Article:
Words by Gabriela Kerson
Lucas Reynolds :: 04.30 :: Starr Hill Music Hall :: Charlottesville, VA
It's a Sunday night in Charlottesville, Virginia; the warm air smells of summer. As the local college kids cram for their final exams, another rite of passage is happening at Starr Hill Music Hall on Main Street - Lucas Reynolds performing a solo show. Music executives, young couples, and single women sit quietly waiting in the candle-lit room. At the age when most musicians make it or fade away, 27-year-old Reynolds is fighting hard for his words to be heard. In the last three years, his band Blue Merle was signed to Island Records, released their first CD working with producer Stephen Harris of Dave Matthews Band fame, were featured artists in Jane Magazine, were tacked on the walls of girls' bedrooms, were dropped from their label, and finally called it quits. They played their last show in Nashville on Wednesday night to a group of old friends.
This tour, Reynolds is on his own, traveling light with a surfboard and his guitar. He takes the stage with a relaxed air, his big grin, short blonde hair, and lanky, laid back stance belie the fact that this is a new experience for him. Heading back to his home town in Vermont, he's sharing some of his thoughts and growth from the last few years on the way.
With him is visual artist Rachel Kice. She writes Reynolds' welcoming words, "Thank You Guys," on a 5' x 5' blank canvas attached to a spinning easel on the stage, then decorates around the words with little yellow smiley faces and big red hearts.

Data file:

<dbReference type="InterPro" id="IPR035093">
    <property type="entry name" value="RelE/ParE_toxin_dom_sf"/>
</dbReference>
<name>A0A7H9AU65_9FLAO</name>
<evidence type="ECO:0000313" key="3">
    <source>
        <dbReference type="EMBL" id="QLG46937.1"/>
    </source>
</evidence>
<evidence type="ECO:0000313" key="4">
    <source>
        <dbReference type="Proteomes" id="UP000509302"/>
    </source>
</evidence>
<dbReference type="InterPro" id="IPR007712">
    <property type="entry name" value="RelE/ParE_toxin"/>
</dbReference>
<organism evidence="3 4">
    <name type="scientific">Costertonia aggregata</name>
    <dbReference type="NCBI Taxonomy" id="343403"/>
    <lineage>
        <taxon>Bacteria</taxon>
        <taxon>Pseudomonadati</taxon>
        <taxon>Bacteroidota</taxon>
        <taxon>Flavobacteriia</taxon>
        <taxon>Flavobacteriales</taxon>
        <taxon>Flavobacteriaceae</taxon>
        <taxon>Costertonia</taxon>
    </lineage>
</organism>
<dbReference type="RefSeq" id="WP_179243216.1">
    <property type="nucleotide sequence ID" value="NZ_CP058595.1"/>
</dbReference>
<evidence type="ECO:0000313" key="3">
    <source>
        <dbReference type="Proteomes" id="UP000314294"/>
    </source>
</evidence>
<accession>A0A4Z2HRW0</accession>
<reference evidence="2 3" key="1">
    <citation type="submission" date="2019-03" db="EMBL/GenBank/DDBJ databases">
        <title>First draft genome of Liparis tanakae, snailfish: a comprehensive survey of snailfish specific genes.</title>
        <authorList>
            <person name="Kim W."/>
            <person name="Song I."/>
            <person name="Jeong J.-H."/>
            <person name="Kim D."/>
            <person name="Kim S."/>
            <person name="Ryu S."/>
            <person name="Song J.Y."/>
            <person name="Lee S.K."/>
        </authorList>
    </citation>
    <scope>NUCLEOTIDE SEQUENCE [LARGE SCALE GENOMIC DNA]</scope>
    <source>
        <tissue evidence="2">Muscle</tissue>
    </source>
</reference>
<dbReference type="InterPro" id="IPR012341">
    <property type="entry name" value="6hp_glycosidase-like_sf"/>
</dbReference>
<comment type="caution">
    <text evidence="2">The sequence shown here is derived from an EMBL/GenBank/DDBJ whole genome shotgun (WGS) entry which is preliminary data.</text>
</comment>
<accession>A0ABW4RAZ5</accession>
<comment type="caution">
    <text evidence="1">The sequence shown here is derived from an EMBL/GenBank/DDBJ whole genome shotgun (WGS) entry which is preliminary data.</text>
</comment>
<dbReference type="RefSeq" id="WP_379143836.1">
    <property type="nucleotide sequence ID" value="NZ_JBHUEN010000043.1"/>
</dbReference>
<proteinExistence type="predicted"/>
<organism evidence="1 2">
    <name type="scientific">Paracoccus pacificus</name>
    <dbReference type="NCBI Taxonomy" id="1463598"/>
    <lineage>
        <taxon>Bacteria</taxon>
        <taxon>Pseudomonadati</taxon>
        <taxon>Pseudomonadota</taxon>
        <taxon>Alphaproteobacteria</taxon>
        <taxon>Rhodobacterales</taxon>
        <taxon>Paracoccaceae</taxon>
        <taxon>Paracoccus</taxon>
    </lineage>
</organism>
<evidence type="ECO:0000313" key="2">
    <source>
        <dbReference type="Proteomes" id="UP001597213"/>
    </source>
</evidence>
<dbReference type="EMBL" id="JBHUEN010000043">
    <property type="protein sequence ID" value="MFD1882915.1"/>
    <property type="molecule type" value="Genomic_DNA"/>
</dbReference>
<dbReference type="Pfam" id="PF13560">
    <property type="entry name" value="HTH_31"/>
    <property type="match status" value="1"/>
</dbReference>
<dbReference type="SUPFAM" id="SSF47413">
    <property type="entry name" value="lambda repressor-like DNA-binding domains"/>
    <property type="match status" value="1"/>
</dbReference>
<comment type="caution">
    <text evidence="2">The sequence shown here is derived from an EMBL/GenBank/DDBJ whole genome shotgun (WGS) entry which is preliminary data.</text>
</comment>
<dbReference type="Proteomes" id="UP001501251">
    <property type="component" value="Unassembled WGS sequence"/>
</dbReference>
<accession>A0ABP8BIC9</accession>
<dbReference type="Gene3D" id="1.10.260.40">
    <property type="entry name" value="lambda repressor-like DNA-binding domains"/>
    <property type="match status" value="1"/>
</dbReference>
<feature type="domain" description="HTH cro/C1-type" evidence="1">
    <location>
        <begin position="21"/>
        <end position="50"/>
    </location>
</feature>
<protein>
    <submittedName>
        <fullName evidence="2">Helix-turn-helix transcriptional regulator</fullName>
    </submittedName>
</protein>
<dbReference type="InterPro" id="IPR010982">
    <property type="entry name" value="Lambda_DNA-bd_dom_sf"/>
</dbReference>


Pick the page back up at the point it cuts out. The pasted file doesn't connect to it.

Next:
Reynolds sets the opening notes of "Burning in the Sun" on steel guitar and organ, and then he wails on the vocals and guitar. As the song ends, the canvas is almost full of color, and the solo guitarist has made his point. He's great on his own.
Then began the Reynolds originals. The first was inspired by a conversation about the sounds avalanches make and growing up, "This is the sound of your life moving on." An easy mix between gritty and smooth, the repetitive chorus and simple lyrics tug at the heartstrings of anyone who's aware of growing older. The next, "The place where we met," takes tried and true clichés and makes them feel new again. "It was one of those nights," he sings, talking about going to work still smelling of booze and "looking for a woman who's looking for a man."
Reynolds is one of the last true romantics. He wants to fall in love and doesn't mind letting the world know. The stand-out song of the set, "Apple Picker" tells the story of a boy and girl in love in Vermont in the fall. His personal sound is an enticing mix of folk, country, rock, a little bit of soul, and a dash of pop. Ending with a Blue Merle tune, one line catches my ear, "I'm proud to be a part of your history." This is a man who is moving on. What a relief he's bringing us with him.
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